5:29 p.m. TUESDAY, NOV. 20: Meadows Center for Water chief science officer Thom Hardy descibes what’s being called the “10 percent rule” as a measure of water quality, not the quantity of recharge.

In a phone interview with the Mercury, he said 10 percent is a “rule of thumb” used by the Environmental Protection Agency to indicate at what point percentage of impervious cover in a given watershed begins to negatively impact water quality.

“It’s not me saying it. The EPA says, after having studied this in a number of watersheds, that you start seeing degradation in water quality at 10 percent. It’s sort of a trip point that you want to be aware of,” Hardy said. “When you plot the concentration of nutrients and other stuff coming off a watershed as you increase impervious cover, 10 percent is a pretty good break.”

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37 thoughts on “Business leaders line up against tightening density regs

  1. By the way, I’m trying to get my hands on the recommendation from the Meadows Center scientist that the 10 percent impervious cover limit is based on. It’s not immediately clear if the recommendation was made in writing or picked up as a baseline during discussions, meetings, etc. I’ve also written Dr Hardy and invited him to brief us on his view.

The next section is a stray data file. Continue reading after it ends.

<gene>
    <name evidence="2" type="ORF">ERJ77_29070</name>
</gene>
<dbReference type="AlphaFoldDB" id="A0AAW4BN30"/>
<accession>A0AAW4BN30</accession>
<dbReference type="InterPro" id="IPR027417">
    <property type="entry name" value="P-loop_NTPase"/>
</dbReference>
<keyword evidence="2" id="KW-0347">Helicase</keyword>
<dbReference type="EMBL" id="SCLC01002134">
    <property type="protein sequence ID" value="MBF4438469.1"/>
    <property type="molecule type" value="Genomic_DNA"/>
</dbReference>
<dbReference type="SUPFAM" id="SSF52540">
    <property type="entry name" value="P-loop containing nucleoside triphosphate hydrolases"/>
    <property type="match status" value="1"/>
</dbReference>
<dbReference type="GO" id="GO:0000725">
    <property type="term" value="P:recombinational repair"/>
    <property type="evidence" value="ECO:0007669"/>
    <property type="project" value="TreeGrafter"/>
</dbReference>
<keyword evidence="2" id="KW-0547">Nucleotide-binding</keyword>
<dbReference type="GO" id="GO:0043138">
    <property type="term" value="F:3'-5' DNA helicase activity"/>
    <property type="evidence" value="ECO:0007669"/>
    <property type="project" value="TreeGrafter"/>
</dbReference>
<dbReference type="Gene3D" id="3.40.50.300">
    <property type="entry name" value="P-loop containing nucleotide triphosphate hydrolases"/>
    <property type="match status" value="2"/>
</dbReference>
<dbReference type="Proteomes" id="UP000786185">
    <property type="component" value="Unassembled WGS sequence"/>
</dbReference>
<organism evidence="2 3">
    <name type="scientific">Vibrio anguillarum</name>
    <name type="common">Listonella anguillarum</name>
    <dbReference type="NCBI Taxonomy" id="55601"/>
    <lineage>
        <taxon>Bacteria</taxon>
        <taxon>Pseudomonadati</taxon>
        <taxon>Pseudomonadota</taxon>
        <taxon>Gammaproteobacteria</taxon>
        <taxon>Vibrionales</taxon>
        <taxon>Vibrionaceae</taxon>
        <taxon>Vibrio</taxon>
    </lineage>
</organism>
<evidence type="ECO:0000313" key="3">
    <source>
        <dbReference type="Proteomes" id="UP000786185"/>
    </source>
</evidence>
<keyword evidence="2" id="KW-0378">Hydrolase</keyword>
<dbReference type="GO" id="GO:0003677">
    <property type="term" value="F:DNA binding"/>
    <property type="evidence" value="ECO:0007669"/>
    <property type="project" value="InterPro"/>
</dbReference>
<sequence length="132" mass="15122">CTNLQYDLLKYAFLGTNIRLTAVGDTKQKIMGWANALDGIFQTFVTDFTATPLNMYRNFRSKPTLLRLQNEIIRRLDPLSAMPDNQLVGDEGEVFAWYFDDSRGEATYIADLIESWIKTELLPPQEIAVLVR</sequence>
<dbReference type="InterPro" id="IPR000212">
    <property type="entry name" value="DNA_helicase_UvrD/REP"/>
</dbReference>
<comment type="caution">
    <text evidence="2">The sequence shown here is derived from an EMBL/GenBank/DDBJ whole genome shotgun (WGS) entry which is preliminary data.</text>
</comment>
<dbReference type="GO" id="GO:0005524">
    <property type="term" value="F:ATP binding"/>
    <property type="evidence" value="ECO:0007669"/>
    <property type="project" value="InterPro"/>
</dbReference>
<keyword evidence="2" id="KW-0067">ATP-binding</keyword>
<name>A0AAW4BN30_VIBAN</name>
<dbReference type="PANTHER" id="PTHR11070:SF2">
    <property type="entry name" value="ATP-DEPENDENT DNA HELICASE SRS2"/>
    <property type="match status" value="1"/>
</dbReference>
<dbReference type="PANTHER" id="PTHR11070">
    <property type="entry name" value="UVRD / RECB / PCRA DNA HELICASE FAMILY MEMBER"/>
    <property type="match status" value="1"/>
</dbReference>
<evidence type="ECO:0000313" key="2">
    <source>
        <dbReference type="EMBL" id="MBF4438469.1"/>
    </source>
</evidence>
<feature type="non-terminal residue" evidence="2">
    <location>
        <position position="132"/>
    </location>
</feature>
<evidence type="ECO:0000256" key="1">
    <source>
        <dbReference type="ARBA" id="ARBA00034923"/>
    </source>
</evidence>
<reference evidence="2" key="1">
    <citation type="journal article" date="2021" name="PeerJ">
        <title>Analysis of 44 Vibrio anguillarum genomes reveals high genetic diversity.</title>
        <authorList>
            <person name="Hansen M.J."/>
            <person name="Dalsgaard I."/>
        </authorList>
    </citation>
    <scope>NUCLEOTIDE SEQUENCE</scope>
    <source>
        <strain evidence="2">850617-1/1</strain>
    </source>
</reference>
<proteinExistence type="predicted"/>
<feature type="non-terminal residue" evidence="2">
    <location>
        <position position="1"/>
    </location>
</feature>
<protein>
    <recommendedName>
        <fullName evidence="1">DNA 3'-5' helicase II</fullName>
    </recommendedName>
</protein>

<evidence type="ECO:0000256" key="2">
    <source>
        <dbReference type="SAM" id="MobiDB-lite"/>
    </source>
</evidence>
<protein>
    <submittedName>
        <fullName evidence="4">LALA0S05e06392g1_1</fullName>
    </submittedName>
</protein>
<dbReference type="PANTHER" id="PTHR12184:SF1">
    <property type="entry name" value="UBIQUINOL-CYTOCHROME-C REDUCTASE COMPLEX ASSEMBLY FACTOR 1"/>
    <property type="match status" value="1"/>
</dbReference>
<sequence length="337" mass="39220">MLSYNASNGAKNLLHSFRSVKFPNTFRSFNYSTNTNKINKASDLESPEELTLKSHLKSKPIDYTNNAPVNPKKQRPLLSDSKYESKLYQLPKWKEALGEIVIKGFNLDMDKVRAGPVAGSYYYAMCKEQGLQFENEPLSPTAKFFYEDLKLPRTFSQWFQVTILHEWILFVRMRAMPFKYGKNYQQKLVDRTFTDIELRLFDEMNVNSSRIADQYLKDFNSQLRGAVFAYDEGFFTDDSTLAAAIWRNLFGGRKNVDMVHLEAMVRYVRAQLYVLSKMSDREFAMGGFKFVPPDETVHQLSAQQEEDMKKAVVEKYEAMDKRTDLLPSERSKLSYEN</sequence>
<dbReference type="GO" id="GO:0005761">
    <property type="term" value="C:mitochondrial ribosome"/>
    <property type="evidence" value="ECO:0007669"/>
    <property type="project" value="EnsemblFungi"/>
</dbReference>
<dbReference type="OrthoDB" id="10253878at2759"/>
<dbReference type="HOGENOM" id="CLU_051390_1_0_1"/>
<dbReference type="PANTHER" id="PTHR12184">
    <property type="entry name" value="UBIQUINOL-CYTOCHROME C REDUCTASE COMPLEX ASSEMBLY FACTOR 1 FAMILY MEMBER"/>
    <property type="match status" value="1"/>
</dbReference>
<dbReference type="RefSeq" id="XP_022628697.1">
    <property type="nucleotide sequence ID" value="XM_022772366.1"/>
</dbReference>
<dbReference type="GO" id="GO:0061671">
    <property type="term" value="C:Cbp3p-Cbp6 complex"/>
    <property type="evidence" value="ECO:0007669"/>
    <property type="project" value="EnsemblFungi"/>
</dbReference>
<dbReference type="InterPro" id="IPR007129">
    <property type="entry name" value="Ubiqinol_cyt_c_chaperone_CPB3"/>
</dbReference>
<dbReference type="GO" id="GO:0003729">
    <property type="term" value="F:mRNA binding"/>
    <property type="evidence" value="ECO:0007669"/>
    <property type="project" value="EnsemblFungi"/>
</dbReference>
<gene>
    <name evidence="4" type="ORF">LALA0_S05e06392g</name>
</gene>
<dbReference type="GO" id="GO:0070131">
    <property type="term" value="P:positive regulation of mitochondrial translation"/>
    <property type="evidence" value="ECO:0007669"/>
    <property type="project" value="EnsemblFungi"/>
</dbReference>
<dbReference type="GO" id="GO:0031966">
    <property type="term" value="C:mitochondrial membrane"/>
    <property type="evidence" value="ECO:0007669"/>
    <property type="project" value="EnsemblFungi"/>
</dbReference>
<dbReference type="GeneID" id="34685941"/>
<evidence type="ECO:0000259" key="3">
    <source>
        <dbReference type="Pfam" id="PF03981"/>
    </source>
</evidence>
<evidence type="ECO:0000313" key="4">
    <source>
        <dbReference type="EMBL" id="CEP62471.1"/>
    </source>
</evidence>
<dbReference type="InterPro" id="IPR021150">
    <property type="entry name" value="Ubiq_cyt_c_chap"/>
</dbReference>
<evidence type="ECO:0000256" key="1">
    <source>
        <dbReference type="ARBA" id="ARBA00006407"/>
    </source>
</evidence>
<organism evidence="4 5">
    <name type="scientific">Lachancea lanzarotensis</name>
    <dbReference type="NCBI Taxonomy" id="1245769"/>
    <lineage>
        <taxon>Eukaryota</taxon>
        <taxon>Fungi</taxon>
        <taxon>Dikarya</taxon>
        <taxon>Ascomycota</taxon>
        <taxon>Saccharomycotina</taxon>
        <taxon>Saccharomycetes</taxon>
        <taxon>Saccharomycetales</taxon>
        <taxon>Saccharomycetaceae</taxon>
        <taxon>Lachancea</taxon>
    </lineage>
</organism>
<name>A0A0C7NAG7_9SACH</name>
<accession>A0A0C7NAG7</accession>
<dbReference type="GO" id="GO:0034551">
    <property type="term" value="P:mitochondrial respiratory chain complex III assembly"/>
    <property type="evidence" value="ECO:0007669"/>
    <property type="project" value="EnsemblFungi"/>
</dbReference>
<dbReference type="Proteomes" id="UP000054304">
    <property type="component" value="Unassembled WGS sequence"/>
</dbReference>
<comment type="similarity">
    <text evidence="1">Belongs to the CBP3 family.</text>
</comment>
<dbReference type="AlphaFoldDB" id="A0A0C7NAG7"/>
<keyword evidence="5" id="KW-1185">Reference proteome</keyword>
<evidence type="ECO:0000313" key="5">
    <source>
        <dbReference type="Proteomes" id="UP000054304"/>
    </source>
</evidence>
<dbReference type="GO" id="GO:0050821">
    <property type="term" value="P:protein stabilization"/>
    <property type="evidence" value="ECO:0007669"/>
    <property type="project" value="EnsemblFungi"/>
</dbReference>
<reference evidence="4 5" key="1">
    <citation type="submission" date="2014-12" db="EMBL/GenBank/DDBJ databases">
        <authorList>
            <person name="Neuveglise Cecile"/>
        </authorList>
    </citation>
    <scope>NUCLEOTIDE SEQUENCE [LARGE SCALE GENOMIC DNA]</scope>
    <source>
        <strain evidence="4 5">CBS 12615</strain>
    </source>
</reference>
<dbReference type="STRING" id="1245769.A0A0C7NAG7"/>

2. I would be very interested in knowing how many of the people that signed this petition actually live in the CITY OF SAN MARCOS. Out of the 20 names mentioned in the article, only 4 appear to live in the city. Is it surprising that the people at high levels of businesses in the city want the city to grow? They can make their big money at their big jobs and then transport their cut of the money back to their homes in Austin, Kyle, Dripping Springs, and New Braunfels. This development may be great for San Marcos – but maybe it isn’t. As a city resident, I am not willing to endanger the Aquifer and my water supply in order to have a few more developers make more money. Quality – NOT Quantity – this should be the mantra as San Marcos moves forward. For those not aware, the Hays County Tax Records are free and available to search by name and/or address at

  3. I’d be curious to know which ones don’t live in San Marcos as well, but I would like to know why, more than anything. That’s one of our biggest challenges: people who can afford to buy homes here, choose not to.

  4. When we reach the tipping point where those who can choose to live anywhere choose to live in San Marcos they will want to live on the west side. The 10% proposal seems to me to be a “one size fits all” stab at legislation. San Marcos can do better than that. Each site should be assessed on its own. Some sites are more sensitive than others. Water quality ponds can be constructed that minimize the impact of a development on the aquifer. I’m so grateful that an important group who so often sit on the sidelines has chosen to step up and suggest this closer look at this regulation.

  5. 20% is probably too high, and 10% is probably too low. But I’ll go with the hydrologist rather than the failed politician, the car dealer or some real estate agents.

    It’s not just a recharge problem either. The drainage engineering needs to take into account the entire city, not just the areas being developed. Not properly engineered, Purgatory Creek will become a disaster once again.